The Principles of Biology. 3 vols.

London, William and Norgate, 1883,1885. 8vo. 3 uniform volumes partly uncut in the original embossed cloth. Volume 1 being the revised and enlarged third edition, Volume II (in two parts) being the second edition. Miscolouring to extremities, otherwise a fine set. XII, 883, 16 pp.; (2), II, (2), 237, (1), 16 pp.; Pp. VI, (4), 229-682, X, 16.

A collected set of the second edition and much enlarged third edition of this magnum opus of biology, in which Spencer coined the term "survival of the fittest".
"This survival of the fittest, which I have here sought to express in mechanical terms, is that which Mr Darwin has called "natural selection, or the preservation of favoured races in the struggle for life"". (Spencer, Herbert. The Principles of Biology, Vol. I, p. 444).

Together with Charles Darwin and Thomas Huxley, Herbert Spencer (1820 - 1903) was responsible for the acceptance of the theory of evolution. His greatest and most influential work in this connection was his "The Principles of Biology", which forms the biological part of his grand project for a Synthetic Philosophy, which he worked on from 1862 to 1893. It is on this work that his fame today mainly rests, not least because it was here that he was the first to use the term "survival of the fittest" and due to this work that he greatly helped spread the acceptance of the theory of evolution.

"The Principles of Biology attempted to reconcile the new Darwinian theory of natural selection with the Lamarckian mechanism of acquired characteristics which Spencer had endorsed long before publication of the Origin of the Species. In Spencer's view, while the Darwinian theory could explain most of biological evolution, the Lamarckian mechanism was necessary to explain 'higher' evolution, and especially the social behavior of humanity. Both theories however, instantiated the principle of evolution. In this sense, therefore, it is incorrect to characterize Spencer as a follower of Darwin. Although he coined the phrase 'survival of the fittest', and is often misrepresented as a thinker who merely applied the Darwininan theory to society, he did not aim to generalize Darwin, but rather to show that natural selection could be accommodated within an overarching principle of evolution that Spencer had independently developed. Biological organisms could be shown to progress, both as individuals and as species, from simple, undifferentiated, homogeneity to complex, differentiated, heterogeneity; the Darwinian theory was only of significance in providing a partial explanation for this universally observed tendency" (Dictionary of Nineteenth-Century British Philosophy vol. 2:1055).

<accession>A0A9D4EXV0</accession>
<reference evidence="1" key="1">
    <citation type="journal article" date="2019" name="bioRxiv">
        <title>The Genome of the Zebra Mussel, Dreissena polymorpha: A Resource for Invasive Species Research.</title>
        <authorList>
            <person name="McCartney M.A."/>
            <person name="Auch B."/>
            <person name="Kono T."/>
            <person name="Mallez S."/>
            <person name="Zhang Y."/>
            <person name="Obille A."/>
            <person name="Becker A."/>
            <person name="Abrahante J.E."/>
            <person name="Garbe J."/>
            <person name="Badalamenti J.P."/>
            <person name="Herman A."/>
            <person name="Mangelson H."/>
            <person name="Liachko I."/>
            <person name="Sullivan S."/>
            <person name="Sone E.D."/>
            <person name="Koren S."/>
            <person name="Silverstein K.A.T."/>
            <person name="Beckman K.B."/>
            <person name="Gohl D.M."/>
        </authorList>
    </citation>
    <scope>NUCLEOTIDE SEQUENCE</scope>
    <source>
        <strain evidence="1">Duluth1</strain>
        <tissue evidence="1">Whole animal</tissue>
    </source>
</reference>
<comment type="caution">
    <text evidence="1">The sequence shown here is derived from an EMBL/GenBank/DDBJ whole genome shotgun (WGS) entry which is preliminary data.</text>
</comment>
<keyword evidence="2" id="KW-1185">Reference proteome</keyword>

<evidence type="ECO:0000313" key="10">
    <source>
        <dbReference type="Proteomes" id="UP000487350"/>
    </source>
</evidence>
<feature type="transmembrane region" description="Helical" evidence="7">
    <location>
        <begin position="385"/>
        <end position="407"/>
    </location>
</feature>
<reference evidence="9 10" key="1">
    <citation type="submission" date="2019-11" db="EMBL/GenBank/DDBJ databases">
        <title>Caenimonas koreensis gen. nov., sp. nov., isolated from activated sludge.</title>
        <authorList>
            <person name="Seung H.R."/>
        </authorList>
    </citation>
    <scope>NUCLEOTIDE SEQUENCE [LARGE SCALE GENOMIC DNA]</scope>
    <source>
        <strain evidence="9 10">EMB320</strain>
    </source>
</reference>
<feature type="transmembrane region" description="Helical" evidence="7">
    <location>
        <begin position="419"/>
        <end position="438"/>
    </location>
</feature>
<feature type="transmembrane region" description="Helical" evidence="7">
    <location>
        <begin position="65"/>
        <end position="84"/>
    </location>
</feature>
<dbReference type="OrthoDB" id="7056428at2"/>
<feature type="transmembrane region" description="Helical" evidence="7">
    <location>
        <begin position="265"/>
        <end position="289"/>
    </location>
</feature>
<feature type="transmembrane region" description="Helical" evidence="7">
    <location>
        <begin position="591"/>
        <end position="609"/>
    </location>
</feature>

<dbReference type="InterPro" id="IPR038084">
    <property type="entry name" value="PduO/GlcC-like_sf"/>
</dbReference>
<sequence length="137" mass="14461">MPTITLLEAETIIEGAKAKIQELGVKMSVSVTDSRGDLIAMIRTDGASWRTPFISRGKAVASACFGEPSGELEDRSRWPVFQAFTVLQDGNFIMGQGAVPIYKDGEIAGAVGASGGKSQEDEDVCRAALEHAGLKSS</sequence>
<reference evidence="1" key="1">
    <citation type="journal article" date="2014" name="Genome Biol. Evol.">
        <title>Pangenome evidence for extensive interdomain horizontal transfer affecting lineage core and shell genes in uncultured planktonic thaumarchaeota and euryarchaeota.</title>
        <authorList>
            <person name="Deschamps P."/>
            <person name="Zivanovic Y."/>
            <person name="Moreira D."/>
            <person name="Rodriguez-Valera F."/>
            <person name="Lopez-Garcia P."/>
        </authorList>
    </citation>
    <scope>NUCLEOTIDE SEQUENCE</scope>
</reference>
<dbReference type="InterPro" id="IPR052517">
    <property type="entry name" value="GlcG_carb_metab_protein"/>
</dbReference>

"Spencer saw higher forms emerging from a gradual process of adaptation to the environment. The Principles of Biology analyzes the principal mechanisms by which this occurs and relates them to the specialized structures and function of plants and animals." (D.S.B.: XII, 571).

The work was originally issued to subscribers in parts from January 1863 to October 1864 (Vol. I) and January 1865 to March 1867 (Vol. II).

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